Page:Folk-lore - A Quarterly Review. Volume 17, 1906.djvu/158

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146 The European Sky -God.

Next for The Adventures of Connla} Connla of the Red Hair, son of Conn the Hundred-fighter, king of Ireland (122-157 A.D.), was once with his father on the hill of Uisnech, when he saw coming towards him a woman clothed in wondrous attire. She told him that she came from the land of the Ever-living Ones, where there was no death, but perpetual feasting and felicity. At this Conn asked with whom his son was speaking. The woman made answer in song :

' He speaks with a damsel young, beautiful, high-born, Who dies not nor grows old. I have loved Connla of the Red Hair, — I invite him to Magh Mell

[The Pleasant Plain], Where is a king victorious, everlasting, — a king who has caused in his

country neither grievance nor sorrow Since he seized on the throne.

Come to me, Connla of the Red Hair, thou whose neck hath two colours,

thou who hast the hue of flame. It is a yellow diadem that is thy due. Above thy purple face, — 'twill be the perpetual token of the royal dignity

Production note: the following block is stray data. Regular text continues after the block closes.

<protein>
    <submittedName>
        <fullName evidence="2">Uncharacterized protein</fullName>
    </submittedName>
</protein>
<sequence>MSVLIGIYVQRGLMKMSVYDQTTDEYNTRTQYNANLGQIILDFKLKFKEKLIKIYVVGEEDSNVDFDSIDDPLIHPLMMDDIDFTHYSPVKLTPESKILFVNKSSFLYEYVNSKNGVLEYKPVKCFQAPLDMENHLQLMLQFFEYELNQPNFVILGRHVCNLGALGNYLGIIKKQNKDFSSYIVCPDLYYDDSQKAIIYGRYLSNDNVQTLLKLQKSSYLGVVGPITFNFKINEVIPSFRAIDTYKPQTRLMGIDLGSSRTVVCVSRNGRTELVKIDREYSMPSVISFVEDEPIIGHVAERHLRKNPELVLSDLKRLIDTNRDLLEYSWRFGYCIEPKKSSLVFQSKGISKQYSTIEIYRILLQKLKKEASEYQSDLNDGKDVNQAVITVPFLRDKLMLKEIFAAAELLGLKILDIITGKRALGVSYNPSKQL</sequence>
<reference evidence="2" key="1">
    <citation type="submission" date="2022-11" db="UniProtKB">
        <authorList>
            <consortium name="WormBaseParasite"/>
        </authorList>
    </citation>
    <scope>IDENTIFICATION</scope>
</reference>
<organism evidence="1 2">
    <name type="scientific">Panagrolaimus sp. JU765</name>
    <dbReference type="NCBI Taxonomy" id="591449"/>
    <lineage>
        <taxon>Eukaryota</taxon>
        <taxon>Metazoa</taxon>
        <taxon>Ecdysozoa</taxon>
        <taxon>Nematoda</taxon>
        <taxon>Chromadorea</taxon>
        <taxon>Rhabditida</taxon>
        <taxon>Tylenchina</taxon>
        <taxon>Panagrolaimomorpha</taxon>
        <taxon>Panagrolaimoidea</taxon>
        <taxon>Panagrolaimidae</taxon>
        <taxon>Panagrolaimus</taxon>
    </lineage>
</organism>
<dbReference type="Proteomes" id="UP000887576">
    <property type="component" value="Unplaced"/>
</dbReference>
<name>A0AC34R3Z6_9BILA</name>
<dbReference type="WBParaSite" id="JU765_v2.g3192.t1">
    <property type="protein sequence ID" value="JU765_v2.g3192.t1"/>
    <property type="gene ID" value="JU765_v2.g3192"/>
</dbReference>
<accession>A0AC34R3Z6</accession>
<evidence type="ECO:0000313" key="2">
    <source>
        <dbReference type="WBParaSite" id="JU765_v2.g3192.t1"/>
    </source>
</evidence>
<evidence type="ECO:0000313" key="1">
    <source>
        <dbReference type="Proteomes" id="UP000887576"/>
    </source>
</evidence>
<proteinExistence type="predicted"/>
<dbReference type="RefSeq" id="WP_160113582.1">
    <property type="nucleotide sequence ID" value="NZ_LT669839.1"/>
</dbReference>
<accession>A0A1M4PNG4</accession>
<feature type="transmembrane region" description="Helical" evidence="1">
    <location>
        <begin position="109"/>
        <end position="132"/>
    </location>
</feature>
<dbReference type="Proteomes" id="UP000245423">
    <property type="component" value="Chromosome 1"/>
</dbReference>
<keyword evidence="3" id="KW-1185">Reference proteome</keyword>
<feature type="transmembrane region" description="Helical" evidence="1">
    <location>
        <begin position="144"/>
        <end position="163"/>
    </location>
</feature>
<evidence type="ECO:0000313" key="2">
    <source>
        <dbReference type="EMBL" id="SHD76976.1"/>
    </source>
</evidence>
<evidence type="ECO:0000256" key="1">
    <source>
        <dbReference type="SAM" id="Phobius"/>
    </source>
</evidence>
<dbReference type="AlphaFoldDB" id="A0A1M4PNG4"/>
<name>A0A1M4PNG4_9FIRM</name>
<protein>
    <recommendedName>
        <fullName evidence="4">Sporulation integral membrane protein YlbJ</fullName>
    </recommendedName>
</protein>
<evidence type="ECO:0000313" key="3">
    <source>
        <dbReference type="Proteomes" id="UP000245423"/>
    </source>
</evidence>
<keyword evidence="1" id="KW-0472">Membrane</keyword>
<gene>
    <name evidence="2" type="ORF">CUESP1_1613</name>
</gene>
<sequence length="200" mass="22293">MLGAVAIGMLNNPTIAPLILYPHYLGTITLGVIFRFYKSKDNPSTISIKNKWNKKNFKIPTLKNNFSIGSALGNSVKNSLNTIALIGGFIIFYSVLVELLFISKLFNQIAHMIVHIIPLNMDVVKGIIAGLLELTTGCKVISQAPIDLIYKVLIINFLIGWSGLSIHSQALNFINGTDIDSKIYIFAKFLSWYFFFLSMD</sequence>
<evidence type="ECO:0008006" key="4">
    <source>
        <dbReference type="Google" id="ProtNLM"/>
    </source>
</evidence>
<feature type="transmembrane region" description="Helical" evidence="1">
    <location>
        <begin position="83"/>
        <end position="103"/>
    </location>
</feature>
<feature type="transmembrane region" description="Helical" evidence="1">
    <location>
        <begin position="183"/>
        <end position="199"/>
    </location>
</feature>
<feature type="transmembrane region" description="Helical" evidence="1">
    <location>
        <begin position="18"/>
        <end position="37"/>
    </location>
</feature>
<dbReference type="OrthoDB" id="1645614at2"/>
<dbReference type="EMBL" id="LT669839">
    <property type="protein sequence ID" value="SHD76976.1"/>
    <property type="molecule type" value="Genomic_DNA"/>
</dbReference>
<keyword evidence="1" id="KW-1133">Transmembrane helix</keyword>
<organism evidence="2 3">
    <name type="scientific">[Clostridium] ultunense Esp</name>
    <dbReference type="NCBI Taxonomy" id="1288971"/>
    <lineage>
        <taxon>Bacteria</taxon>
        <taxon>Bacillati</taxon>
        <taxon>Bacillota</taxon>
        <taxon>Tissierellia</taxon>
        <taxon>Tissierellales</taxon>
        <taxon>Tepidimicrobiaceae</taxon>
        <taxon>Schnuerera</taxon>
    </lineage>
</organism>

of thy features. If thou hearkenest, never will be seen to wither — the youth of thy form, its

beauty Attractive for aye.'

Conn then turned to Coran his druid and asked him to sing spells against the woman. Coran did so, and she

^The Irish text of this tale was published with a glossary by Windisch Kurzgefasste irische Grammatik p. Ii8 iT. There are French translations by G. Dottin in the Revue de Chistoh'e des religions xiv. 64 ff., and by H. D'Arbois Vipopie celtique en Irlande Paris 1892 p. 385 ff. ; English versions by the Rev. Father MacSwiney in the Gaelic Journal ii. 307, by Lady Gregory Gods and Fighting Men p. 124 ff., and by J. Jacobs Celtic Fairy Tales London 1892 p. i ff. O'Curry Manuscript Materials p. 318 f. holds that the story of Connla was composed before 1000 A.D. : cp. Nutt Voyage of Bratt p. 146 ff. Prof. H. Zimmer in his ' Keltische Beitrage ii.' (Zeitschrift ftir deutsches AltertJuim xxxiii. 261 ff. ) refers the tale in its present form to the seventh century. [Prof. A. L. Brown Iwain 1903 regards it as belonging to an older stratum of the Otherworld visit than that of Bran. — A.N.] And Mr. J. Jacobs op. cit. p. 244 calls it ' the earliest fairy-tale of modern Europe. '